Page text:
They have got the influence. They have the leverage right now.

    But you also say they deserve to be paid more than the U.S. men, but they will settle for equality. They're getting more people to watch. They're winning more. Why settle for equality? Should they be asking for more?

  • Christine Brennan:

    Well, I think it would be a start anyway, right, at least work towards that.

    They should be getting more than the men, based on The Wall Street Journal reporting now that game revenue, the women over the last three years have made more than the men's team, obviously success, off the charts, the U.S. women, winning their fourth World Cup, U.S. men not even making the World Cup last — the last time.

    And just the TV ratings. And the jersey selling being the most — the women's jersey being now the most popular and the best sales of any jersey Nike has ever had, all these things.

    But, again, yes, it should be more, but I think they would take equal, just because they have had such a long fight and such a long slog to get to this point.

  • Amna Nawaz:

    Can what they accomplish here extend beyond soccer? Will it have an impact on how other female athletes are paid?

  • Christine Brennan:

    Oh, I think so. I think we're really at a tipping point here.

    And 20 years ago today, Brandi Chastain, women's World Cup, exactly 20 years ago, that was a revelation. This is an affirmation 20 years later. These women are here to stay. I think it's not a reach to set this against the backdrop of 100 women in Congress and 25 women in the Senate, and the MeToo story, even though that's not what this is, but women speaking out and not being denied.

    So, I see this. I see this — that equal pay chant that we heard in the stands the other day in France, I can hear that at WNBA games. I could hear that at tennis matches. You could hear that all around the country and, frankly, the world over the next few years.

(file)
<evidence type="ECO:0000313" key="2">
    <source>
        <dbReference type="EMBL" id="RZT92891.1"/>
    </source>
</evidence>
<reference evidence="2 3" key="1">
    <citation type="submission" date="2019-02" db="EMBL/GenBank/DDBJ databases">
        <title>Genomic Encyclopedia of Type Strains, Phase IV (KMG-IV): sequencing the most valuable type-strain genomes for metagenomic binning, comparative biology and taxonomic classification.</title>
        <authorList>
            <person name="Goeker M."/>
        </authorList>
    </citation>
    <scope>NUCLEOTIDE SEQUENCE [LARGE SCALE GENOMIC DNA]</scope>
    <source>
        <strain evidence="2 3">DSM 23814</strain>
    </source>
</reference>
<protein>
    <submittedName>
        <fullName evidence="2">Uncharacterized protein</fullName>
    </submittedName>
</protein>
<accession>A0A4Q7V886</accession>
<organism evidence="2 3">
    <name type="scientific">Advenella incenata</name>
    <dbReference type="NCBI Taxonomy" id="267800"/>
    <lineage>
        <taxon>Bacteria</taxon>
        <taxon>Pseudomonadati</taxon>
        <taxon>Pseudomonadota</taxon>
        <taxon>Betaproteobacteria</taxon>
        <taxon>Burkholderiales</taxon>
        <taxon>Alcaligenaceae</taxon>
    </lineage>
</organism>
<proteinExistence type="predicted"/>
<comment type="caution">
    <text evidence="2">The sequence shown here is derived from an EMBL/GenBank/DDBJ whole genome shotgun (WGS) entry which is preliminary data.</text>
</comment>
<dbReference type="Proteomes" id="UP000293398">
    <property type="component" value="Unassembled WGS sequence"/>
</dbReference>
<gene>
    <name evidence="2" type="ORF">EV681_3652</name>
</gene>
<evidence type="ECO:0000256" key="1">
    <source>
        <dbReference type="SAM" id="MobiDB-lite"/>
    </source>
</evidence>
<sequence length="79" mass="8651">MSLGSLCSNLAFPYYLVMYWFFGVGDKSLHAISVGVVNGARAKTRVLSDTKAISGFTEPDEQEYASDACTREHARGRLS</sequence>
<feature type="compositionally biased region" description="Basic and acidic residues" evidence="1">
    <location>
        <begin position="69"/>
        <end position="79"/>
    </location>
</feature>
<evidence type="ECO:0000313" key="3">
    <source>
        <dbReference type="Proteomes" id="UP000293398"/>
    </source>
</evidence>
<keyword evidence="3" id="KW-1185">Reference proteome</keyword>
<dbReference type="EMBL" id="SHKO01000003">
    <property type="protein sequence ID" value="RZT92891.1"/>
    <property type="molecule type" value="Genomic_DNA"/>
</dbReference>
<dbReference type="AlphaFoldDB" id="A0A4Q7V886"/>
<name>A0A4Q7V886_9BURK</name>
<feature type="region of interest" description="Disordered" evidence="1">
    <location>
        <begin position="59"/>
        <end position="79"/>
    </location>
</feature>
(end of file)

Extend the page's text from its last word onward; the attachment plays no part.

• Amna Nawaz:

    You mentioned the political moment we're in, Megan Rapinoe in particular sort of participating in that political conversation along the way.

    She was famously one of the first athletes actually to take a knee in protest during the national anthem. She wrote an essay about why she did it. She said: "I haven't experienced overpolicing, racial profiling, police brutality, or the sight of a family member's body lying dead in the street, but I cannot stand idly by while there are people in this country who have to deal with that kind of heartache."

    Her influence in particular, compared to other people on the team, it's extended beyond soccer now.

  • Christine Brennan:

    Oh, she has an incredible platform now, Amna.

    And I think whatever she wants to do, including running for office someday, she can do it.

    The battle with Donald Trump, I don't think we can make a point about how little this was. It was huge. And the fact that she's fighting with the president, and then she's going out and performing on the field the way she did, that was the stuff of Billie Jean King or Muhammad Ali. It was really that amazing.

    And to see now the team say to the president, we're not coming to the White House, which they have said, that is a rebuke that is unprecedented by a national team. It's one thing for domestic league teams to not go to the White House, but to have a national team, the red, white and blue, deciding not to go visit the American president, that is absolutely extraordinary.

  • Amna Nawaz:

    You mentioned Brandi Chastain. All of us remember that moment in 1999. She has the last penalty kick against China. She wins the U.S. their World Cup title back then, rips off her shirt. Everyone celebrates. The whole crowd erupts too.

    Did it take that moment to get to this moment today?

  • Christine Brennan:

    It's a great point. Absolutely. Stepping-stones.

    Title IX being signed by Richard Nixon in June of 72. Billie Jean King beats Bobby Riggs. You have got the Atlanta Olympics in '96, the '99 women's World Cup, Serena Williams, Venus Williams, other things.

    And now here we are with this one. I think the history books will record that this is one of those great moments, not just in women's sports or sports history, but in American cultural history.

  • Amna Nawaz:

    But it took those women in '99 to build the first step to that foundation to get where we are today.

  • Christine Brennan:

    Absolutely, one generation to the next.

  • Amna Nawaz:

    Christine Brennan, thank you so much for being here.

  • Christine Brennan:

    Amna, thank you very much.